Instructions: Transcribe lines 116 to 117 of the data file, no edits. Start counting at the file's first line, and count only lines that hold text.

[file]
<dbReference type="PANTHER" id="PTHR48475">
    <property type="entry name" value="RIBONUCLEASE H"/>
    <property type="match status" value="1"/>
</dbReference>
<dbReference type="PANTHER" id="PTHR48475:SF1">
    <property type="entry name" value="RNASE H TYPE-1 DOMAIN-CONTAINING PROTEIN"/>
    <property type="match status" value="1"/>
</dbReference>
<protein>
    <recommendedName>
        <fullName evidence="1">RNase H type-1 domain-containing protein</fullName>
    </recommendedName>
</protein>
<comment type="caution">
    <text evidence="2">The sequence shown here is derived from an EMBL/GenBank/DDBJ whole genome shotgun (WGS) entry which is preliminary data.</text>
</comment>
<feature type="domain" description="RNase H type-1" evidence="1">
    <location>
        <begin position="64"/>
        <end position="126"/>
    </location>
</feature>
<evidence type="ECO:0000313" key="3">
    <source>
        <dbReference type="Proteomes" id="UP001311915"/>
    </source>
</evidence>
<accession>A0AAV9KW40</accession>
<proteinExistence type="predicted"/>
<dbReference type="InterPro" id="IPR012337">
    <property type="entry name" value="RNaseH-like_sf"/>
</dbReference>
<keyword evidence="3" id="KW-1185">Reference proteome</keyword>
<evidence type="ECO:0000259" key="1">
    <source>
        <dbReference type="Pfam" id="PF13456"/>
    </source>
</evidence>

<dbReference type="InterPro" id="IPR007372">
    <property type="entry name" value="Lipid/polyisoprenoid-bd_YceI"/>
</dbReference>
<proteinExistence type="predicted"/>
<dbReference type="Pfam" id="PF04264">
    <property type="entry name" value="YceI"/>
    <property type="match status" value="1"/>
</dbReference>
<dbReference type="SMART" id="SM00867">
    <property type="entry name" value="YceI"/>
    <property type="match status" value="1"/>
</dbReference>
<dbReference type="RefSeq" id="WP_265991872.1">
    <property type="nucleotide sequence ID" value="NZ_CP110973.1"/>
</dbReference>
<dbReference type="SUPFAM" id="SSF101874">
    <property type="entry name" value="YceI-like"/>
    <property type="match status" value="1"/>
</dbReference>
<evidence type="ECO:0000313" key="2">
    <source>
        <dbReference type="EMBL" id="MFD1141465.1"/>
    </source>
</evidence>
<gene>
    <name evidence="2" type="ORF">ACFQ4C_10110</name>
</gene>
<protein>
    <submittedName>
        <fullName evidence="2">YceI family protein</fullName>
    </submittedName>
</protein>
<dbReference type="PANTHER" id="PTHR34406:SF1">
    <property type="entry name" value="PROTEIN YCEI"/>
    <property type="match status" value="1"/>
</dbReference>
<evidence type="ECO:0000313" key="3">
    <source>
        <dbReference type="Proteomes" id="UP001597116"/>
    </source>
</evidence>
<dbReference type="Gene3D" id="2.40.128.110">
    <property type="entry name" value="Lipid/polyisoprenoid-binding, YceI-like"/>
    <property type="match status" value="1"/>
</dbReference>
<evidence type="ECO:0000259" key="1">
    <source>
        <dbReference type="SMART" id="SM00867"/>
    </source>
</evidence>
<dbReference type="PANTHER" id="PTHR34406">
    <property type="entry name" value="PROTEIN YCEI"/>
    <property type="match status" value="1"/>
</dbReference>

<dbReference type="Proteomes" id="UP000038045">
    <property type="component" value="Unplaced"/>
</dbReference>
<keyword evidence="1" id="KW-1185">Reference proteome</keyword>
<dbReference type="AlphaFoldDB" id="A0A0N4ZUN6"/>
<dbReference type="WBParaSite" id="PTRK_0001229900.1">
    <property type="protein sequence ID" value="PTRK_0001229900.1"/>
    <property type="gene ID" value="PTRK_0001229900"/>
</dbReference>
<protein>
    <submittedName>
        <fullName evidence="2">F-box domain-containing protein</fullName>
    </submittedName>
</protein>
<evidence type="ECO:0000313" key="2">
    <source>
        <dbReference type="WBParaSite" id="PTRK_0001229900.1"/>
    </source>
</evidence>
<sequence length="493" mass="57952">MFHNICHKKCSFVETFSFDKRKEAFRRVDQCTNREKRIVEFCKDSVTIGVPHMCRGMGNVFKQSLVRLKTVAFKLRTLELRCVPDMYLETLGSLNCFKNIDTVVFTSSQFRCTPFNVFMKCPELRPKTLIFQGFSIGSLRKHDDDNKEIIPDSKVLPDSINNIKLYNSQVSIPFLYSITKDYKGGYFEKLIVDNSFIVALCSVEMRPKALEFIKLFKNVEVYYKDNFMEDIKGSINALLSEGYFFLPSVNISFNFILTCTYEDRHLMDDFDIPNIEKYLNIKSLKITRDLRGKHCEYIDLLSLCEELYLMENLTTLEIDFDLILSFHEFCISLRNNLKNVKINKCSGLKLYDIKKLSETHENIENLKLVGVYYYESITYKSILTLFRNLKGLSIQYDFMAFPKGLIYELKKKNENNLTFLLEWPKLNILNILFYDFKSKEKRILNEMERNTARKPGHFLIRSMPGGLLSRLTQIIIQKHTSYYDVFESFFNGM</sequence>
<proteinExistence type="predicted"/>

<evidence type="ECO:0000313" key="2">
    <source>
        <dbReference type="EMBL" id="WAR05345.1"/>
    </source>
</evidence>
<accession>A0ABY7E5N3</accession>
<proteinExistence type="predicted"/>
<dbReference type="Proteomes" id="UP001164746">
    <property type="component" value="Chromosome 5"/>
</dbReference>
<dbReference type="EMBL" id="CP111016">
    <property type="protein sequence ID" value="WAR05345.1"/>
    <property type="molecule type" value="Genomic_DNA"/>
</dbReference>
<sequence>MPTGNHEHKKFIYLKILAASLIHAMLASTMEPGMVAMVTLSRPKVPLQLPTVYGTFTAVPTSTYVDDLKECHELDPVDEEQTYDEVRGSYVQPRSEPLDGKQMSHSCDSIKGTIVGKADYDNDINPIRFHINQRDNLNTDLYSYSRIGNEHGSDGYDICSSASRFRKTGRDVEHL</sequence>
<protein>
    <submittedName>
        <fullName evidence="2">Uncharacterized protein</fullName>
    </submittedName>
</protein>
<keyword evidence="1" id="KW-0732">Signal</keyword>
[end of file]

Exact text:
        <dbReference type="EMBL" id="WAR05345.1"/>
    </source>